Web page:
Tricia’s COVID-19 vaccination story

Tricia Malowney is a Director of Scope’s Board. An advocate and activist who is passionate about empowering people with disabilities, Tricia also has a disability. Here, she shares how she made the decision to get a COVID-19 vaccination, and some advice to help you make your decision.

Yay, I have just had my first COVID-19 vaccination!

Some people wonder why I am so excited at having a needle. Let me tell you what I thought about before I agreed to have the injection.

I needed to think about how my life has been limited because I have been working from home for a long time.

I have a weak immune system because I had polio when I was a baby and my lungs are very weak, so I am more likely to get COVID-19 if I come into contact with it.

Tricia Malowney getting her first COVID-19 vaccination injection. She is sitting in a chair and wearing a facemask. To the right of the image, a nurse's hands with blue gloves on are injecting the needle into Tricia's left upper arm.

I wanted to make sure that it was safe. I spoke to my doctors, especially my lung specialist, to see if it was right for me.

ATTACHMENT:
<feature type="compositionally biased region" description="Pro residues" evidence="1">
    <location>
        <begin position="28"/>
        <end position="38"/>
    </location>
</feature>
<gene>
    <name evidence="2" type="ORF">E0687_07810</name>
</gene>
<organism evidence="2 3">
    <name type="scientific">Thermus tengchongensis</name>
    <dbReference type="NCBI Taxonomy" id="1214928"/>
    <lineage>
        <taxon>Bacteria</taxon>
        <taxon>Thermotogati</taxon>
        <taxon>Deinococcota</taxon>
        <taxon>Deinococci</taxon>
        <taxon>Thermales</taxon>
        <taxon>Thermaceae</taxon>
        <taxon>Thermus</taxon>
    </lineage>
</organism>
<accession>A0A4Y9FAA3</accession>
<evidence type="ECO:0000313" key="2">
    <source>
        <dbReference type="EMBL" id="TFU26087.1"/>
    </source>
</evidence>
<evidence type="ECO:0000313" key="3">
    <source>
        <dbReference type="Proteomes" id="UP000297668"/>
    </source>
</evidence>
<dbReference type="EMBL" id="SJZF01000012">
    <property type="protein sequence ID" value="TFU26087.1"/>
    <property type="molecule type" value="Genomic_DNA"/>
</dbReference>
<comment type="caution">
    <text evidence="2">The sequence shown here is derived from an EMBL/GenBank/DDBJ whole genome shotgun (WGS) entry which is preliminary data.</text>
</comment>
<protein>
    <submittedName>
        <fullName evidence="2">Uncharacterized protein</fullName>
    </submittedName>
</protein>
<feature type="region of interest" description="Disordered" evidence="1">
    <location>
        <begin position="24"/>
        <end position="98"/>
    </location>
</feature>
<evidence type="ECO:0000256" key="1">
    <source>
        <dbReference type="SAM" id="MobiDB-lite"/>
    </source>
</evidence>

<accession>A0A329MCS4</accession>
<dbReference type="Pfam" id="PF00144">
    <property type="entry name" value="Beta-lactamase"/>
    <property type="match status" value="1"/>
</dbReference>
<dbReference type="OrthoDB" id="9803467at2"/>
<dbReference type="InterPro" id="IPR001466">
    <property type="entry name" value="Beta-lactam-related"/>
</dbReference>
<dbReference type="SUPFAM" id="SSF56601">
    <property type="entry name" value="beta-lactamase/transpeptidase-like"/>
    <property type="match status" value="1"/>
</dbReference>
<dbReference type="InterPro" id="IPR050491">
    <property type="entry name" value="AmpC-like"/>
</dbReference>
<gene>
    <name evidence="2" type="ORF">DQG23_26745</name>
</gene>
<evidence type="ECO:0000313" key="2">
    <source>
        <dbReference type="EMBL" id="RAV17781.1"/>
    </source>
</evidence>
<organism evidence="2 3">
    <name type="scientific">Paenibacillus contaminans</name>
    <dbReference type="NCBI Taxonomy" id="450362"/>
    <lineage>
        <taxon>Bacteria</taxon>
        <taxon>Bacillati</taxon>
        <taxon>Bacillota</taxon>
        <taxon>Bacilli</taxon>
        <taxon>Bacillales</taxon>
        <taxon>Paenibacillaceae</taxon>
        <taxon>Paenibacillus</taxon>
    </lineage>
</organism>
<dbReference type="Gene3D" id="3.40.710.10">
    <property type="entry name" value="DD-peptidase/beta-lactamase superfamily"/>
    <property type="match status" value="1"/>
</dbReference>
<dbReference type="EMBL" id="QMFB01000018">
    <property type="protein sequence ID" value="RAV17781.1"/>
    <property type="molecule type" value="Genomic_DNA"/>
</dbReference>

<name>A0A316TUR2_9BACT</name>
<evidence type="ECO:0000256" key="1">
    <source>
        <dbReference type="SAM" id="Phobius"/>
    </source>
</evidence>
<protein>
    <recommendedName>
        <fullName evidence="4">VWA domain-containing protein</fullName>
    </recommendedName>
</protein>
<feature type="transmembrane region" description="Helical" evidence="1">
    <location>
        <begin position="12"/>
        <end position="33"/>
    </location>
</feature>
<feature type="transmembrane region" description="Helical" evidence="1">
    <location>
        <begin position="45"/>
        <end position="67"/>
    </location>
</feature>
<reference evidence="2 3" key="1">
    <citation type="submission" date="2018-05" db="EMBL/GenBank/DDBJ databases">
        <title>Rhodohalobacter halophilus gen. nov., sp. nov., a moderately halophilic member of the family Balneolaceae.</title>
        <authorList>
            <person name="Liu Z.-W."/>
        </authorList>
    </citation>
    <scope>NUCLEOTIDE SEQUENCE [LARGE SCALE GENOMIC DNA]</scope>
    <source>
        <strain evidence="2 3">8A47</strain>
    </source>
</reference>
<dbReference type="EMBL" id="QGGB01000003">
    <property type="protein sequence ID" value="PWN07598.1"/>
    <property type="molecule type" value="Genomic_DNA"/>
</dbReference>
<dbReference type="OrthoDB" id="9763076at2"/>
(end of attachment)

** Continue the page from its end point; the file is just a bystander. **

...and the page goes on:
I made my decision after thinking about it carefully.

I also thought about why I have a disability. It’s because there was no vaccine available to prevent polio when I was a baby.

It’s important to understand the difference and similarities between polio and COVID-19.

I contracted polio in the middle of an epidemic, which is when there is an outbreak of a disease in a place. So, when I contracted polio it was in Melbourne in July 1954. Other outbreaks of polio occurred in January to March in Western Australia and in March in Canberra the same year.

The difference with COVID-19 is that it is a pandemic, which is the worldwide spread of a new disease.

The similarities are that they are both spread the same way, by close contact with someone who has the disease. And both are spread by airborne droplets.

Only you can make the decision to have the injection, but I hope that you understand why I am so passionate about vaccination.

My advice is to talk to the experts about how it will affect you. Social media is very good for communicating with others, but listen to your doctor when you make your decision.

Some questions to ask are:

  • How many injections will I have to have?
  • Is the vaccine dangerous?
  • Will I feel sick after I have the vaccine?
  • Who should I talk to if I feel sick?

I hope that this will help you make a decision about having the COVID-19 vaccine.

More information about COVID-19 vaccines

For the latest news and information about COVID-19 vaccines, visit the Australian Government Department of Health website. You can also find Auslan videos and Easy Read resources about COVID-19 vaccines there.